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            [post_content] => Otto, the self-driving truck company acquired by Uber, claimed today that it had completed the first real-world commercial shipment using an autonomous truck.

In a blog post, the company said it partnered with Budweiser to haul 51,744 cans of beer across 120 miles of highway using a self-driving truck with no driver. The beer traveled from Fort Collins, Colorado to Colorado Springs last week. There was a driver tucked in the sleeper berth who monitored the two-hour voyage.

“This shipment is the next step towards our vision for a safe and productive future across our highways,” Otto executives wrote in the blog post. “With an Otto-equipped vehicle, truck drivers will have the opportunity to rest during long stretches of highway while the truck continues to drive and make money for them.”

Otto was founded in January by Anthony Levandowski, a veteran of Google’s autonomous car division, and Lior Ron, previously in charge of Google Maps.

“The incredible success of this pilot shipment is an example of what is possible when you deploy self-driving technology. It also showcases the importance of collaboration with forward-looking states like Colorado and innovative companies like Anheuser-Busch,” Ron said in a statement.

Otto has said recently it was moving quickly to introduce autonomous trucking.

The companies did not specify the make or model of the truck that was outfitted with its self-driving vehicle kit. But according to Otto’s blog post, the system used a combination of “cameras, radar, and lidar sensors mounted on the vehicle” to enable the truck to “see” the road. Along the way, Otto’s system made decisions about when to accelerate, brake, and steer without the help of a human.

This is the type of use of autonomous driving that many analysts envision.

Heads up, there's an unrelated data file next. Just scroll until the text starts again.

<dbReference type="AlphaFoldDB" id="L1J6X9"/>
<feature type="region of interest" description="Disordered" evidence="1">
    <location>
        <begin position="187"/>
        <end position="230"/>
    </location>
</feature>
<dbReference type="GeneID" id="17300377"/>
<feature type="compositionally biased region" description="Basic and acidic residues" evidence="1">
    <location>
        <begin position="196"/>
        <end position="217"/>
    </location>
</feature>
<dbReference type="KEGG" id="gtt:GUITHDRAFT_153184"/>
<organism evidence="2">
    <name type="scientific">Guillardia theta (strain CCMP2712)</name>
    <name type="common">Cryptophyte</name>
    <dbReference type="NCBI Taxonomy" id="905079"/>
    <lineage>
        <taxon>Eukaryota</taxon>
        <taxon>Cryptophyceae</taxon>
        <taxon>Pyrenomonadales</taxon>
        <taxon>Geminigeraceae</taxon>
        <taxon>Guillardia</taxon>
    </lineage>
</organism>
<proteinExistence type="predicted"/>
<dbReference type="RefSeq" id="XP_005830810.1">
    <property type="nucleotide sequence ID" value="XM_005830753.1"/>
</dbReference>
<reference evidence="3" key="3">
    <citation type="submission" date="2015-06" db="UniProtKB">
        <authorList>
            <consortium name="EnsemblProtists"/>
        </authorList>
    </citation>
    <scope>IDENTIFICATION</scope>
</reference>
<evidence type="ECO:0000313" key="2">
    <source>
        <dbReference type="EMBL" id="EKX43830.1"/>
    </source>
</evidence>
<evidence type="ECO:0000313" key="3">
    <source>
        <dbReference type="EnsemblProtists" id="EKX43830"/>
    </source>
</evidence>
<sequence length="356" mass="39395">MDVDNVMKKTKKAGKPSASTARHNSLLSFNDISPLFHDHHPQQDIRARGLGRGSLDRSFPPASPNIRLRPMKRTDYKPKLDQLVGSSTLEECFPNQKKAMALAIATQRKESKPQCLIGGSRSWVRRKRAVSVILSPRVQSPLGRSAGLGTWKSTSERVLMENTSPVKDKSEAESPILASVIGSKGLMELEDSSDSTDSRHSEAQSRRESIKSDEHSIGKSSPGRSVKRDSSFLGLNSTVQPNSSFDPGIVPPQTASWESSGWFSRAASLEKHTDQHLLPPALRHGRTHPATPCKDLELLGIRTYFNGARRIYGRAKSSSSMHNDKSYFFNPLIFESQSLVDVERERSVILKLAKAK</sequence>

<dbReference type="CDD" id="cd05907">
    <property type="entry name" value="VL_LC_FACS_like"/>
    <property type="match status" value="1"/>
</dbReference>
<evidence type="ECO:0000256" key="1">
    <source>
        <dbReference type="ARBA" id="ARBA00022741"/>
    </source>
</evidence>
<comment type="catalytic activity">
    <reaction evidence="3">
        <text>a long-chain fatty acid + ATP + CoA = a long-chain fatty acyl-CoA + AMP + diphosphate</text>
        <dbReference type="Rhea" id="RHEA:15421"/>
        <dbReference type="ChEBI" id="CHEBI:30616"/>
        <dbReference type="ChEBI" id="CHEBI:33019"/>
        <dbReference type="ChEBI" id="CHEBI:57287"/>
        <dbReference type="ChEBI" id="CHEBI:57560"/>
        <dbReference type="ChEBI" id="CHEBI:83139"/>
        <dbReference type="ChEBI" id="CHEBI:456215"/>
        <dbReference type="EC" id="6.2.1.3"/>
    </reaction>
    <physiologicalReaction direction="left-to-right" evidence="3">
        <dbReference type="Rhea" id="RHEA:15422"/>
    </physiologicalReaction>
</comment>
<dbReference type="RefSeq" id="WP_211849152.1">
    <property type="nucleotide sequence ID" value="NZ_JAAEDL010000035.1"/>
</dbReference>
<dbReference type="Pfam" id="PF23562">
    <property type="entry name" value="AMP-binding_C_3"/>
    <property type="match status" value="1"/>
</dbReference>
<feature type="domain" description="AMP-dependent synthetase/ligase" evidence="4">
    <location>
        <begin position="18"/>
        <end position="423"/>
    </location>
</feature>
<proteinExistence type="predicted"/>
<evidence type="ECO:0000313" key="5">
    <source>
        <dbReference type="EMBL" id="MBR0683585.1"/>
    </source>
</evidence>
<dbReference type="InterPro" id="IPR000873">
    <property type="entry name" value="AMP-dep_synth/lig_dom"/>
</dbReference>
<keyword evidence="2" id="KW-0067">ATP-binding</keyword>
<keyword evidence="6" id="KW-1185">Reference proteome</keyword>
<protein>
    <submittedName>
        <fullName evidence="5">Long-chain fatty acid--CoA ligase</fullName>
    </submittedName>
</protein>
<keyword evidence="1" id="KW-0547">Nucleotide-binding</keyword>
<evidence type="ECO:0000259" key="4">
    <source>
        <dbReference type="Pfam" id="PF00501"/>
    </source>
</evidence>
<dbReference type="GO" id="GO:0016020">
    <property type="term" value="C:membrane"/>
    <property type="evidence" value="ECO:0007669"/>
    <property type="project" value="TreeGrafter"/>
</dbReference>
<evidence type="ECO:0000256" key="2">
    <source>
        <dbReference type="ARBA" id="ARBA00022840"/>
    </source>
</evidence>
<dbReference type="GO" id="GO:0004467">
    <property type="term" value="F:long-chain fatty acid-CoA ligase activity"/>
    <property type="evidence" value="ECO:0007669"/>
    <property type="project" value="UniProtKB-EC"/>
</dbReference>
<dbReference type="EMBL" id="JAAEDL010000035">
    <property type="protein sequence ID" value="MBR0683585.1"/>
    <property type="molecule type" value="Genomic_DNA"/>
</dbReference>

“Even though it’s just a test, it shows what could be possible. I think real implementation of technology like this is still five years off, but it’s exciting to see players like Otto and Tesla pushing forward quickly with their plans,” Mike Ramsey, an analyst at Gartner Inc. told Trucks.com. “It puts pressure on the mature players to execute more quickly.”

Last week, electric car company Tesla Motors said it plans to start shipping cars with full self-driving capability in the coming weeks in anticipation that regulators will eventually allow the vehicles to operate without any human intervention. The company has previously said it plans to build trucks and commercial vehicles that can operate autonomously.

Read more: Otto hauls Budweiser in First Commercial Use of Self-Driving Truck
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                    [post_content] => Otto, the self-driving truck company acquired by Uber, claimed today that it had completed the first real-world commercial shipment using an autonomous truck.

In a blog post, the company said it partnered with Budweiser to haul 51,744 cans of beer across 120 miles of highway using a self-driving truck with no driver. The beer traveled from Fort Collins, Colorado to Colorado Springs last week. There was a driver tucked in the sleeper berth who monitored the two-hour voyage.

“This shipment is the next step towards our vision for a safe and productive future across our highways,” Otto executives wrote in the blog post. “With an Otto-equipped vehicle, truck drivers will have the opportunity to rest during long stretches of highway while the truck continues to drive and make money for them.”